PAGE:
“Mediated Bodies,” the English faculty author event originally scheduled for this Wednesday, has had to be postponed. It will now take place on Friday, October 2, 2015 at 1:30 pm, in Hagey Hall 373. We look forward to seeing you in October.
It is difficult to keep up with all of the interesting things my colleagues are doing. I should be more embarrassed that I haven’t read the latest article by someone down the hall, or am not entirely sure what that person I have coffee (okay, drinks) with is actually doing in those archives she visits. The thing is, everyone seems to be doing interesting things, and it is near impossible to stay current. That is why this talk by Beth Coleman and Jay Dolmage is such a fantastic opportunity to catch up–read on for more details. –JLH
“The Department of English Language and Literature is pleased to invite you to “Mediated Bodies,” the first event in our Faculty Research Series. Come hear English authors Beth Coleman and Jay Dolmage speak about their recent books, and stay for discussion and refreshments. The event will take place on Wednesday, May 13 at 4:00 pm in Hagey Hall 373. Stay tuned for future events to follow in 2015-16!
About our authors:
Beth Coleman is the author of Hello Avatar: Rise of the Networked Generation (MIT Press). Hello Avatar examines a crucial aspect of our cultural shift from analog to digital: the continuum between online and off-, what she calls the “x-reality” that crosses between the virtual and the real. Coleman looks at the emergence of a world that is neither virtual nor real but encompasses a multiplicity of network combinations. And she argues that it is the role of the avatar to help us express our new agency–our new power to customize our networked life. By avatar, Coleman means not just the animated figures that populate our screens but the gestalt of images, text, and multimedia that make up our online identities–in virtual worlds like Second Life and in the form of email, video chat, and other digital artifacts. Exploring such network activities as embodiment, extreme (virtual) violence, and the work in virtual reality labs, and offering sidebar interviews with designers and practitioners, she argues that what is new is real-time collaboration and copresence, the way we make connections using networked media and the cultures we have created around this. The star of this drama of expanded horizons is the networked subject–all of us who represent aspects of ourselves and our work across the mediascape.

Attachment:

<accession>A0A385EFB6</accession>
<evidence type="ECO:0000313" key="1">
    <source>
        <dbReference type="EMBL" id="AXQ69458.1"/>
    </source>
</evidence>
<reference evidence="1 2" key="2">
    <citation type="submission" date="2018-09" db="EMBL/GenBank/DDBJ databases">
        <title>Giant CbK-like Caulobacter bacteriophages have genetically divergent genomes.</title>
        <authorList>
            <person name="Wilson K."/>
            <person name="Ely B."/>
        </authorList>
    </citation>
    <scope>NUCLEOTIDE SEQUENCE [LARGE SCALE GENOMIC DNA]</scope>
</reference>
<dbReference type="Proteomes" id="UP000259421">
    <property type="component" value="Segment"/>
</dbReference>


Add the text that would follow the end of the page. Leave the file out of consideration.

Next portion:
Jay Dolmage is the author of Disability Rhetoric (Syracuse University Press), winner of a 2015 PROSE Award. Disability Rhetoric is the first book to view rhetorical theory and history through the lens of disability studies. Traditionally, the body has been seen as, at best, a rhetorical distraction; at worst, those whose bodies do not conform to a narrow range of norms are disqualified from speaking. Yet, Dolmage argues that communication has always been obsessed with the meaning of the body and that bodily difference is always highly rhetorical. Following from this rewriting of rhetorical history, he outlines the development of a new theory, affirming the ideas that all communication is embodied, that the body plays a central role in all expression, and that greater attention to a range of bodies is therefore essential to a better understanding of rhetorical histories, theories, and possibilities.